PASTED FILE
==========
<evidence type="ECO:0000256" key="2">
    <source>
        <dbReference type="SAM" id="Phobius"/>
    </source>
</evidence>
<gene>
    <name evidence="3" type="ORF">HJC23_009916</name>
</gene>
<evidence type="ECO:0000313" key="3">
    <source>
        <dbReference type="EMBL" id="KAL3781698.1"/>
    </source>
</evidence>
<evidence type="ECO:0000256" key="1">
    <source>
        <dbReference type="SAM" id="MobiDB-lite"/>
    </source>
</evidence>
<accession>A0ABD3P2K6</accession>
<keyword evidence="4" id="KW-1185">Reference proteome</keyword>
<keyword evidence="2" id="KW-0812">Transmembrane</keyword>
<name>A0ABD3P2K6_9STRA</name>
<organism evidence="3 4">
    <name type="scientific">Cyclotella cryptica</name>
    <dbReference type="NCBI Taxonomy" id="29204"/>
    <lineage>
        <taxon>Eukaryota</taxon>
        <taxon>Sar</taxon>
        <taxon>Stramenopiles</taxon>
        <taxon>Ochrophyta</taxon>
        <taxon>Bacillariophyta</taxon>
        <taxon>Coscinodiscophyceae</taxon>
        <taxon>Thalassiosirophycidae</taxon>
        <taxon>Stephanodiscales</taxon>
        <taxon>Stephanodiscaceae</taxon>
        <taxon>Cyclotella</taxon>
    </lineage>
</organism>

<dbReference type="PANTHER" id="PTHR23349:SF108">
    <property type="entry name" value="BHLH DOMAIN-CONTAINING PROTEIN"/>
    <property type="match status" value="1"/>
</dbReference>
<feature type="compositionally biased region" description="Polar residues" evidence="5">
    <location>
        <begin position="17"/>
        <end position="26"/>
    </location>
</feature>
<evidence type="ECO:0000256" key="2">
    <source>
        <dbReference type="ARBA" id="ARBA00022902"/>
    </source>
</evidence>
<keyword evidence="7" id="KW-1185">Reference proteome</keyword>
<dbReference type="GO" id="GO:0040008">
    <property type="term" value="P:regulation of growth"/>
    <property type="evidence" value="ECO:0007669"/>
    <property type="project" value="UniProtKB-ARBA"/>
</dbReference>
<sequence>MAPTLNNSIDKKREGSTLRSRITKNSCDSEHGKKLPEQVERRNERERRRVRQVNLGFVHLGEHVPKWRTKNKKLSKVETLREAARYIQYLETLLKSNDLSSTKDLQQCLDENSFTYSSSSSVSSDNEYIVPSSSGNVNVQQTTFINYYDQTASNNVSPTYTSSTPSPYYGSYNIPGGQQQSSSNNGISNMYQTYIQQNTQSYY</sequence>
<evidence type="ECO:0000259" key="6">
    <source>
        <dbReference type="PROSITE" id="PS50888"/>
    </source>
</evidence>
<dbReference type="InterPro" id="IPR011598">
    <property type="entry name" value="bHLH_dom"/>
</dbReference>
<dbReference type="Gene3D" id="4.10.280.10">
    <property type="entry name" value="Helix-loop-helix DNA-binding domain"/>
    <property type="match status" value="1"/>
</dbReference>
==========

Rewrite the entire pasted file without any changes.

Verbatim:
<evidence type="ECO:0000256" key="2">
    <source>
        <dbReference type="SAM" id="Phobius"/>
    </source>
</evidence>
<gene>
    <name evidence="3" type="ORF">HJC23_009916</name>
</gene>
<evidence type="ECO:0000313" key="3">
    <source>
        <dbReference type="EMBL" id="KAL3781698.1"/>
    </source>
</evidence>
<evidence type="ECO:0000256" key="1">
    <source>
        <dbReference type="SAM" id="MobiDB-lite"/>
    </source>
</evidence>
<accession>A0ABD3P2K6</accession>
<keyword evidence="4" id="KW-1185">Reference proteome</keyword>
<keyword evidence="2" id="KW-0812">Transmembrane</keyword>
<name>A0ABD3P2K6_9STRA</name>
<organism evidence="3 4">
    <name type="scientific">Cyclotella cryptica</name>
    <dbReference type="NCBI Taxonomy" id="29204"/>
    <lineage>
        <taxon>Eukaryota</taxon>
        <taxon>Sar</taxon>
        <taxon>Stramenopiles</taxon>
        <taxon>Ochrophyta</taxon>
        <taxon>Bacillariophyta</taxon>
        <taxon>Coscinodiscophyceae</taxon>
        <taxon>Thalassiosirophycidae</taxon>
        <taxon>Stephanodiscales</taxon>
        <taxon>Stephanodiscaceae</taxon>
        <taxon>Cyclotella</taxon>
    </lineage>
</organism>

<dbReference type="PANTHER" id="PTHR23349:SF108">
    <property type="entry name" value="BHLH DOMAIN-CONTAINING PROTEIN"/>
    <property type="match status" value="1"/>
</dbReference>
<feature type="compositionally biased region" description="Polar residues" evidence="5">
    <location>
        <begin position="17"/>
        <end position="26"/>
    </location>
</feature>
<evidence type="ECO:0000256" key="2">
    <source>
        <dbReference type="ARBA" id="ARBA00022902"/>
    </source>
</evidence>
<keyword evidence="7" id="KW-1185">Reference proteome</keyword>
<dbReference type="GO" id="GO:0040008">
    <property type="term" value="P:regulation of growth"/>
    <property type="evidence" value="ECO:0007669"/>
    <property type="project" value="UniProtKB-ARBA"/>
</dbReference>
<sequence>MAPTLNNSIDKKREGSTLRSRITKNSCDSEHGKKLPEQVERRNERERRRVRQVNLGFVHLGEHVPKWRTKNKKLSKVETLREAARYIQYLETLLKSNDLSSTKDLQQCLDENSFTYSSSSSVSSDNEYIVPSSSGNVNVQQTTFINYYDQTASNNVSPTYTSSTPSPYYGSYNIPGGQQQSSSNNGISNMYQTYIQQNTQSYY</sequence>
<evidence type="ECO:0000259" key="6">
    <source>
        <dbReference type="PROSITE" id="PS50888"/>
    </source>
</evidence>
<dbReference type="InterPro" id="IPR011598">
    <property type="entry name" value="bHLH_dom"/>
</dbReference>
<dbReference type="Gene3D" id="4.10.280.10">
    <property type="entry name" value="Helix-loop-helix DNA-binding domain"/>
    <property type="match status" value="1"/>
</dbReference>